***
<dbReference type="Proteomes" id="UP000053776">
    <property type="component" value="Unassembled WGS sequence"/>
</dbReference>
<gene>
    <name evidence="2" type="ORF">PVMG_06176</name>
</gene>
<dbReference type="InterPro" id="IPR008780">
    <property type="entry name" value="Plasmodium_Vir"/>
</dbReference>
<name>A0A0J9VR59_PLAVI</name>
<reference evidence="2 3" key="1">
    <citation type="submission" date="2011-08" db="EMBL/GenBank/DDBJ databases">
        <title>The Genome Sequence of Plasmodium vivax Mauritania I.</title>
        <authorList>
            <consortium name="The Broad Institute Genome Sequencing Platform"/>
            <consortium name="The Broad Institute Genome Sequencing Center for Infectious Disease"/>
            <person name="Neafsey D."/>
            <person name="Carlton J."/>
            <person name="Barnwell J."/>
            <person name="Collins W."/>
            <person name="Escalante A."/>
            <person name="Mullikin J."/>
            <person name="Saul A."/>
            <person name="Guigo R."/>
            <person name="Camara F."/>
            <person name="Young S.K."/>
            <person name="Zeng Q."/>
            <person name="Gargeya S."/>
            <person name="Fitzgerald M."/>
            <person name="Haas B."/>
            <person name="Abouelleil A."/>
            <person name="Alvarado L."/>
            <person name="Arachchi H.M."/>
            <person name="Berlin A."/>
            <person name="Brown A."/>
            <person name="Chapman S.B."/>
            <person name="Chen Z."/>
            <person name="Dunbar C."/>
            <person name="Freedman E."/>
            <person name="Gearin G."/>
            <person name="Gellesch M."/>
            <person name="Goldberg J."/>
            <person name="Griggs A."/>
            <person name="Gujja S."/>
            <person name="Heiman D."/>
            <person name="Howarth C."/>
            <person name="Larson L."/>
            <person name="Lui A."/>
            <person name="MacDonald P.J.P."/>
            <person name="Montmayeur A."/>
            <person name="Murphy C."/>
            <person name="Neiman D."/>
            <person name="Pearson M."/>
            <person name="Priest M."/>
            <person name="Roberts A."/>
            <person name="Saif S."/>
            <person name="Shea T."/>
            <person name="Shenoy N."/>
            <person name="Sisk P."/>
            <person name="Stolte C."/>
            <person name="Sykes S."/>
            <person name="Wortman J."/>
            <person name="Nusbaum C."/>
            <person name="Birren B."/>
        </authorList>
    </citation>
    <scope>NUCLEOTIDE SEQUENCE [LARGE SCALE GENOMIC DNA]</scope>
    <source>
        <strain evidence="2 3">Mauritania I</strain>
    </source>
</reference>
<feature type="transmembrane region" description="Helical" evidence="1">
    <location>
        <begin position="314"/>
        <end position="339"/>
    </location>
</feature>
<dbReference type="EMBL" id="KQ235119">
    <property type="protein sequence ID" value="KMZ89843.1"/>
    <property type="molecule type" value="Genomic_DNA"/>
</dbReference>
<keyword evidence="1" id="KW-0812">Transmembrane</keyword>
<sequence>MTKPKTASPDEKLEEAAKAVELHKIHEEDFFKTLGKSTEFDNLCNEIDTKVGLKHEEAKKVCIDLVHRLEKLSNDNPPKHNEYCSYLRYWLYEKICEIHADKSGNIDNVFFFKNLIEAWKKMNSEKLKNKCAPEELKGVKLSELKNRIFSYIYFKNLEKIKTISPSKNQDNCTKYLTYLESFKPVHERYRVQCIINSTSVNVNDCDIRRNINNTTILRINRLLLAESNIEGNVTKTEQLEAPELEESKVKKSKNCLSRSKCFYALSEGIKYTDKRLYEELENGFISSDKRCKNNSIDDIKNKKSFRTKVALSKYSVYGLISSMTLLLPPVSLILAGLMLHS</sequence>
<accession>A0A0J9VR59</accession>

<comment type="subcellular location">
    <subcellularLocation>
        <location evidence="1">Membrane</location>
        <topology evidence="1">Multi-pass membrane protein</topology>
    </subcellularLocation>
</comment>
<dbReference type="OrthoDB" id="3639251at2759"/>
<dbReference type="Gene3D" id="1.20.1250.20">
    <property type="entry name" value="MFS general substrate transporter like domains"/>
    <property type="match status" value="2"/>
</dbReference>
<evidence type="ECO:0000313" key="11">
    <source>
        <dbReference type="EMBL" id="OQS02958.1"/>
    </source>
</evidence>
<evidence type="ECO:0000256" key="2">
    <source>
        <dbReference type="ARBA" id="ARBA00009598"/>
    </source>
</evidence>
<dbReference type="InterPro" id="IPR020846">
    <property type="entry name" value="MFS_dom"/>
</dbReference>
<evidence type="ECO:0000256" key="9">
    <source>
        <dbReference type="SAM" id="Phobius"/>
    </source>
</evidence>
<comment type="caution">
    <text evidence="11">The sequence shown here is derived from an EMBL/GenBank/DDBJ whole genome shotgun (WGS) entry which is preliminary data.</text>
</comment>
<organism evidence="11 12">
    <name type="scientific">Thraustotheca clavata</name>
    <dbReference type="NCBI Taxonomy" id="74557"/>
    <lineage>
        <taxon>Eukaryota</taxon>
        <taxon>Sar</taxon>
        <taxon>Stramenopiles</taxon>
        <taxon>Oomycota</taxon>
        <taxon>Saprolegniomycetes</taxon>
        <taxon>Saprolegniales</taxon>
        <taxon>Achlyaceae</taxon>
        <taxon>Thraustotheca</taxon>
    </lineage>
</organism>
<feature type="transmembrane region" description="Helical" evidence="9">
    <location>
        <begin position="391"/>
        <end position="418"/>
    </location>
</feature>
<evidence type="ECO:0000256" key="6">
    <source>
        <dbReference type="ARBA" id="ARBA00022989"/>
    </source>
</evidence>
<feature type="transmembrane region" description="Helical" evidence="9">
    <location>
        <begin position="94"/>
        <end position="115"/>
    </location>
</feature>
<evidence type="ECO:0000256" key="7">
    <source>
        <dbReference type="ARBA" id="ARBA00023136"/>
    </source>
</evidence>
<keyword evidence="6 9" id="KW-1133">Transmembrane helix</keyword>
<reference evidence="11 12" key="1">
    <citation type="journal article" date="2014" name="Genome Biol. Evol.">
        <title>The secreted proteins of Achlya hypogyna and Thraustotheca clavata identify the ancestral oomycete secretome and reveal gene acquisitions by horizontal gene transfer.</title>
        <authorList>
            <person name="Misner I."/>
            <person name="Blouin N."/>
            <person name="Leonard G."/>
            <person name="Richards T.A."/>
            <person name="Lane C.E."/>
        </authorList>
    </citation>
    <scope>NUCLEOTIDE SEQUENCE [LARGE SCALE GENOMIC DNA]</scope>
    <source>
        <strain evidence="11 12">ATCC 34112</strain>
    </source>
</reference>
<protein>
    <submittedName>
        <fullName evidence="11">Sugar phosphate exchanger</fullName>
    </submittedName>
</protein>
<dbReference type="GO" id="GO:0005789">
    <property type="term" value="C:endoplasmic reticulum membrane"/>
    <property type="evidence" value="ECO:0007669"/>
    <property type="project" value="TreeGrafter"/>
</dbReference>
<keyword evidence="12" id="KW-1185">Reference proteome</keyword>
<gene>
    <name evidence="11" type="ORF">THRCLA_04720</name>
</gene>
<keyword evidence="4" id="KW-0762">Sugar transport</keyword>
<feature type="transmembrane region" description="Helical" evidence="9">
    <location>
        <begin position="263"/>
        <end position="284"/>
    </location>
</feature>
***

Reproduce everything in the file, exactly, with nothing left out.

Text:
<dbReference type="Proteomes" id="UP000053776">
    <property type="component" value="Unassembled WGS sequence"/>
</dbReference>
<gene>
    <name evidence="2" type="ORF">PVMG_06176</name>
</gene>
<dbReference type="InterPro" id="IPR008780">
    <property type="entry name" value="Plasmodium_Vir"/>
</dbReference>
<name>A0A0J9VR59_PLAVI</name>
<reference evidence="2 3" key="1">
    <citation type="submission" date="2011-08" db="EMBL/GenBank/DDBJ databases">
        <title>The Genome Sequence of Plasmodium vivax Mauritania I.</title>
        <authorList>
            <consortium name="The Broad Institute Genome Sequencing Platform"/>
            <consortium name="The Broad Institute Genome Sequencing Center for Infectious Disease"/>
            <person name="Neafsey D."/>
            <person name="Carlton J."/>
            <person name="Barnwell J."/>
            <person name="Collins W."/>
            <person name="Escalante A."/>
            <person name="Mullikin J."/>
            <person name="Saul A."/>
            <person name="Guigo R."/>
            <person name="Camara F."/>
            <person name="Young S.K."/>
            <person name="Zeng Q."/>
            <person name="Gargeya S."/>
            <person name="Fitzgerald M."/>
            <person name="Haas B."/>
            <person name="Abouelleil A."/>
            <person name="Alvarado L."/>
            <person name="Arachchi H.M."/>
            <person name="Berlin A."/>
            <person name="Brown A."/>
            <person name="Chapman S.B."/>
            <person name="Chen Z."/>
            <person name="Dunbar C."/>
            <person name="Freedman E."/>
            <person name="Gearin G."/>
            <person name="Gellesch M."/>
            <person name="Goldberg J."/>
            <person name="Griggs A."/>
            <person name="Gujja S."/>
            <person name="Heiman D."/>
            <person name="Howarth C."/>
            <person name="Larson L."/>
            <person name="Lui A."/>
            <person name="MacDonald P.J.P."/>
            <person name="Montmayeur A."/>
            <person name="Murphy C."/>
            <person name="Neiman D."/>
            <person name="Pearson M."/>
            <person name="Priest M."/>
            <person name="Roberts A."/>
            <person name="Saif S."/>
            <person name="Shea T."/>
            <person name="Shenoy N."/>
            <person name="Sisk P."/>
            <person name="Stolte C."/>
            <person name="Sykes S."/>
            <person name="Wortman J."/>
            <person name="Nusbaum C."/>
            <person name="Birren B."/>
        </authorList>
    </citation>
    <scope>NUCLEOTIDE SEQUENCE [LARGE SCALE GENOMIC DNA]</scope>
    <source>
        <strain evidence="2 3">Mauritania I</strain>
    </source>
</reference>
<feature type="transmembrane region" description="Helical" evidence="1">
    <location>
        <begin position="314"/>
        <end position="339"/>
    </location>
</feature>
<dbReference type="EMBL" id="KQ235119">
    <property type="protein sequence ID" value="KMZ89843.1"/>
    <property type="molecule type" value="Genomic_DNA"/>
</dbReference>
<keyword evidence="1" id="KW-0812">Transmembrane</keyword>
<sequence>MTKPKTASPDEKLEEAAKAVELHKIHEEDFFKTLGKSTEFDNLCNEIDTKVGLKHEEAKKVCIDLVHRLEKLSNDNPPKHNEYCSYLRYWLYEKICEIHADKSGNIDNVFFFKNLIEAWKKMNSEKLKNKCAPEELKGVKLSELKNRIFSYIYFKNLEKIKTISPSKNQDNCTKYLTYLESFKPVHERYRVQCIINSTSVNVNDCDIRRNINNTTILRINRLLLAESNIEGNVTKTEQLEAPELEESKVKKSKNCLSRSKCFYALSEGIKYTDKRLYEELENGFISSDKRCKNNSIDDIKNKKSFRTKVALSKYSVYGLISSMTLLLPPVSLILAGLMLHS</sequence>
<accession>A0A0J9VR59</accession>

<comment type="subcellular location">
    <subcellularLocation>
        <location evidence="1">Membrane</location>
        <topology evidence="1">Multi-pass membrane protein</topology>
    </subcellularLocation>
</comment>
<dbReference type="OrthoDB" id="3639251at2759"/>
<dbReference type="Gene3D" id="1.20.1250.20">
    <property type="entry name" value="MFS general substrate transporter like domains"/>
    <property type="match status" value="2"/>
</dbReference>
<evidence type="ECO:0000313" key="11">
    <source>
        <dbReference type="EMBL" id="OQS02958.1"/>
    </source>
</evidence>
<evidence type="ECO:0000256" key="2">
    <source>
        <dbReference type="ARBA" id="ARBA00009598"/>
    </source>
</evidence>
<dbReference type="InterPro" id="IPR020846">
    <property type="entry name" value="MFS_dom"/>
</dbReference>
<evidence type="ECO:0000256" key="9">
    <source>
        <dbReference type="SAM" id="Phobius"/>
    </source>
</evidence>
<comment type="caution">
    <text evidence="11">The sequence shown here is derived from an EMBL/GenBank/DDBJ whole genome shotgun (WGS) entry which is preliminary data.</text>
</comment>
<organism evidence="11 12">
    <name type="scientific">Thraustotheca clavata</name>
    <dbReference type="NCBI Taxonomy" id="74557"/>
    <lineage>
        <taxon>Eukaryota</taxon>
        <taxon>Sar</taxon>
        <taxon>Stramenopiles</taxon>
        <taxon>Oomycota</taxon>
        <taxon>Saprolegniomycetes</taxon>
        <taxon>Saprolegniales</taxon>
        <taxon>Achlyaceae</taxon>
        <taxon>Thraustotheca</taxon>
    </lineage>
</organism>
<feature type="transmembrane region" description="Helical" evidence="9">
    <location>
        <begin position="391"/>
        <end position="418"/>
    </location>
</feature>
<evidence type="ECO:0000256" key="6">
    <source>
        <dbReference type="ARBA" id="ARBA00022989"/>
    </source>
</evidence>
<feature type="transmembrane region" description="Helical" evidence="9">
    <location>
        <begin position="94"/>
        <end position="115"/>
    </location>
</feature>
<evidence type="ECO:0000256" key="7">
    <source>
        <dbReference type="ARBA" id="ARBA00023136"/>
    </source>
</evidence>
<keyword evidence="6 9" id="KW-1133">Transmembrane helix</keyword>
<reference evidence="11 12" key="1">
    <citation type="journal article" date="2014" name="Genome Biol. Evol.">
        <title>The secreted proteins of Achlya hypogyna and Thraustotheca clavata identify the ancestral oomycete secretome and reveal gene acquisitions by horizontal gene transfer.</title>
        <authorList>
            <person name="Misner I."/>
            <person name="Blouin N."/>
            <person name="Leonard G."/>
            <person name="Richards T.A."/>
            <person name="Lane C.E."/>
        </authorList>
    </citation>
    <scope>NUCLEOTIDE SEQUENCE [LARGE SCALE GENOMIC DNA]</scope>
    <source>
        <strain evidence="11 12">ATCC 34112</strain>
    </source>
</reference>
<protein>
    <submittedName>
        <fullName evidence="11">Sugar phosphate exchanger</fullName>
    </submittedName>
</protein>
<dbReference type="GO" id="GO:0005789">
    <property type="term" value="C:endoplasmic reticulum membrane"/>
    <property type="evidence" value="ECO:0007669"/>
    <property type="project" value="TreeGrafter"/>
</dbReference>
<keyword evidence="12" id="KW-1185">Reference proteome</keyword>
<gene>
    <name evidence="11" type="ORF">THRCLA_04720</name>
</gene>
<keyword evidence="4" id="KW-0762">Sugar transport</keyword>
<feature type="transmembrane region" description="Helical" evidence="9">
    <location>
        <begin position="263"/>
        <end position="284"/>
    </location>
</feature>